Knee Osteochondral Defect Specialist

Are you experiencing pain with weight bearing? Do you have a locking sensation in your knee with swelling or decreased range of motion? If so, you may have an osteochondral defect, which is a condition that affects the articular cartilage of the knee. Knee osteochondral defect specialist, Doctor Riley J. Williams provides diagnosis and both surgical and nonsurgical treatment options for patients in Manhattan, New York City, NY who are experiencing symptoms associated with knee osteochondral defects or articular cartilage damage. Contact Dr. Williams’ team today!

212-606-1855
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What is an osteochondral defect?

Osteochondral defects can occur in any joint in the human body, but are most commonly seen in the knee. “Osteo” means bone, and chondral means cartilage. An osteochondral defect occurs when there is a focal area of damage to the articular cartilage and the underlying bone. Osteochondral defects can develop over time as part of the aging process and often go undiagnosed until there is a significant increase of pain or the development of mechanical symptoms (knee catching and locking). It is not unusual for patients to be unable to pinpoint the exact or mechanism of injury unless the injury is severe.

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Osteochondral Defect

Is OCD (Osteochondritis Dissecans) the same thing as an osteochondral Defect?

Osteochondritis Dissecans (OCD) is a type of osteochondral defect.  The two clinical conditions are closely related. Osteochondritis Dissecans and osteochondral defects can occur in any joint, but frequently occur in the knee joint. OCD lesions are characterized by an area of abnormal bone (dead or necrotic bone) that lies below an area of normal cartilage. Over time, the cartilage over this area of abnormal bone starts to detach or collapse because the underlying bone is soft and abnormal. Most OCD lesions are present at birth; symptoms associated with OCD lesions typically occur in the second to third decades of life. The exact cause of OCD lesions is unknown; OCD lesions are thought to be caused by micro-traumas to the knee that occur in utero. OCD lesions are congenital.  Although OCD lesions are a type of osteochondral defect, there are other types of osteochondral lesions that involve damage to the articular cartilage and can affect the underlying bone. The distinction between the two conditions is the congenital nature of osteochondritis dissecans, and the abnormal bone of OCD that ultimately results in an overlying cartilage lesion. Many physicians will use these two terms interchangeably.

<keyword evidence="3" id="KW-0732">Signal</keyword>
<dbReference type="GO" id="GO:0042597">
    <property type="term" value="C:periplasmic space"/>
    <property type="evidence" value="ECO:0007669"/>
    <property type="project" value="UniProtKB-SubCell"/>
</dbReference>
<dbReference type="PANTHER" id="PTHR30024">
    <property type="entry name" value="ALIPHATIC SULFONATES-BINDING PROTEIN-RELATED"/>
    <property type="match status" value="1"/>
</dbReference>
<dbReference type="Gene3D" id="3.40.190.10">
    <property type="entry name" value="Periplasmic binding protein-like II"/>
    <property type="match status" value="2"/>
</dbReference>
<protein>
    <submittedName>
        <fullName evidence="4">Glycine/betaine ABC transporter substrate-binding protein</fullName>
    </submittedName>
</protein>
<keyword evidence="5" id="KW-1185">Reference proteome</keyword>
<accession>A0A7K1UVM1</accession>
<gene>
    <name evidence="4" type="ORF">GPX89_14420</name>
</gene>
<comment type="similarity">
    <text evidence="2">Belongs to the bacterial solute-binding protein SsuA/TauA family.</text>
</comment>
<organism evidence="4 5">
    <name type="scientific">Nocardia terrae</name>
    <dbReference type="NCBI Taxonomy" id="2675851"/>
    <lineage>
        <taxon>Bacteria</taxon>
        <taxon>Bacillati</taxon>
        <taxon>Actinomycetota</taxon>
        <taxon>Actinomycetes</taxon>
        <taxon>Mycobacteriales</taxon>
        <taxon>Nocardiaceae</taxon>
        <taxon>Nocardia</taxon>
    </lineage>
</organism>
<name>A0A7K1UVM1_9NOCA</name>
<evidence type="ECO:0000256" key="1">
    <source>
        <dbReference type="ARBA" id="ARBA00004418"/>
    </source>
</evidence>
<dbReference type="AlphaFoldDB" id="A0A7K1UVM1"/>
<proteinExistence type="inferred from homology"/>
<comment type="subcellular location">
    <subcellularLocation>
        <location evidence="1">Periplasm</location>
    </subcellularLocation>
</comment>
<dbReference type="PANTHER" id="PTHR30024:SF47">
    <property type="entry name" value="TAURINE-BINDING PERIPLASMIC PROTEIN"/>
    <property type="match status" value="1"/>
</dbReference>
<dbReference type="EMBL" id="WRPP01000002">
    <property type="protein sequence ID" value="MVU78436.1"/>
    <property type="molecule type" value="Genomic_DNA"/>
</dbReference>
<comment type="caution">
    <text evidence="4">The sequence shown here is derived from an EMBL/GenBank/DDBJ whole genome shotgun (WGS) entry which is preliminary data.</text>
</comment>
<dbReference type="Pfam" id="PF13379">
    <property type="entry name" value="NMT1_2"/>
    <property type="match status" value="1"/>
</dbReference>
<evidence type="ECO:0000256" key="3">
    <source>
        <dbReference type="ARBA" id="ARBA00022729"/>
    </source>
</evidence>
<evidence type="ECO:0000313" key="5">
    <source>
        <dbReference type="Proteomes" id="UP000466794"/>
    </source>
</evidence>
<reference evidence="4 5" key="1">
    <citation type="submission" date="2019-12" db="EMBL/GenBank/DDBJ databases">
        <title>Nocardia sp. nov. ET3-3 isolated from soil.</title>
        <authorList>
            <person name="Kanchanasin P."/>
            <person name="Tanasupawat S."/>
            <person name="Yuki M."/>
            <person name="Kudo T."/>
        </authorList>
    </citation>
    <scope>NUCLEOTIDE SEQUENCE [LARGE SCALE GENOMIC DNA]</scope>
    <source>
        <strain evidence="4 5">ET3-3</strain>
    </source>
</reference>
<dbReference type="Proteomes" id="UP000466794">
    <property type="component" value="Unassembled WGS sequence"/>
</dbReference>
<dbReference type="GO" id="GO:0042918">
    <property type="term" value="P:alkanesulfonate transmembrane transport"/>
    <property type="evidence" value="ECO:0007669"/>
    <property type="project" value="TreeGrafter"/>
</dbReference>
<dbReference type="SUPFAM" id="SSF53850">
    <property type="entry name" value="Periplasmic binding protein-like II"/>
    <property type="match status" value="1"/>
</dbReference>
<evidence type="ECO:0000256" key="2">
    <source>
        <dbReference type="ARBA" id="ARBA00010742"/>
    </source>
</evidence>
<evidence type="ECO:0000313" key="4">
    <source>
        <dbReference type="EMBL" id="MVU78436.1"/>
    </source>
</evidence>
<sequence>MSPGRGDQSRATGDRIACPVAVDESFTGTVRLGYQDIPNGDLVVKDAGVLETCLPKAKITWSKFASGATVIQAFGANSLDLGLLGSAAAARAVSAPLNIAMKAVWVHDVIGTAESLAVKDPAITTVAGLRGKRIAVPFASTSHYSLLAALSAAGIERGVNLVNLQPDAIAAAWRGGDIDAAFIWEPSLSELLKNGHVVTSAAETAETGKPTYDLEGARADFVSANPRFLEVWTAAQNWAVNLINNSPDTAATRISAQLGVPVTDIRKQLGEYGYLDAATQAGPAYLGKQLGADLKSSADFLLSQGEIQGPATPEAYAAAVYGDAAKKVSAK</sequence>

What are the symptoms of an osteochondral defect?

Symptoms of an osteochondral defect that involves the cartilage and the underlying bone include;

  • Pain with weightbearing activities
  • Swelling
  • Catching or locking sensation in the knee
  • Instability of the knee joint
  • Decreased range of motion
  • Tenderness, often felt in the center of the knee
  • Inability to fully extend or flex the knee joint

How are osteochondral defects diagnosed?

It is not unusual for an osteochondral defect to go undiagnosed for years. Some defects occur as part of the aging process, are progressive and get worse over time. Other such osteochondral defects occur with a traumatic episode such as an accident or hard fall. Dr. Riley J. Williams will use an MRI Scan to diagnose an osteochondral defect. The MRI will show him the articular cartilage surfaces. The MRI scan will allow Dr. Williams to determine the size, shape and progression of the injury. If the bone has been affected, he will be able to determine the amount of bone damage and can formulate a plan for treatment and repair of the osteochondral defect.

What is the treatment for an osteochondral defect?

Treatment for this type of knee injury or defect will vary, based on the patient’s activity level and on the size, location and amount of damage caused by the defect.

Non-surgical treatment:

The goal of conservative treatment is to reduce pain and inflammation in the joint. This can often be done with the use of non-steroidal anti-inflammatory medication, such as ibuprofen or naproxen. Hot and cold therapy, as well as rest, and activity modification are recommended. A physical therapy program that involves strengthening the muscles around the knee joint and lower extremity will help to alleviate pain and can help patients retain flexibility and range of motion.

Surgical treatment:

Doctor Williams has extensive experience and success in treating osteochondral defects. He offers proven, up-to-date treatments for his patients in New York and the surrounding areas. Surgical treatment for osteochondral defects may include:

  • Debridement, removal of loose cartilage, chondroplasty
  • Microfracture
  • Autograft Mosaicplasty
  • Osteochondral Allograft Transplantation
  • MACI – Matrix Associated Autologous Chondrocyte Implantation
  • Particulate Juvenile Articular Cartilage
  • Stem Cell Injections

For more information on osteochondral defects and other articular cartilage injuries as well as the  different treatment options available for your knee cartilage injury, please contact the office of Riley Williams, MD, knee specialist serving Manhattan, New York City and the surrounding New York boroughs.  

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212.606.1855
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Locations

HSS Sports Medicine Institute West Side
610 W 58th Street
New York, NY 10019

HSS Brooklyn
148 39th Street, 7th Floor
Brooklyn, NY 11232

Office Hours

Monday-Friday: 9:00 am – 4:30 pm
Fax: 212-774-2895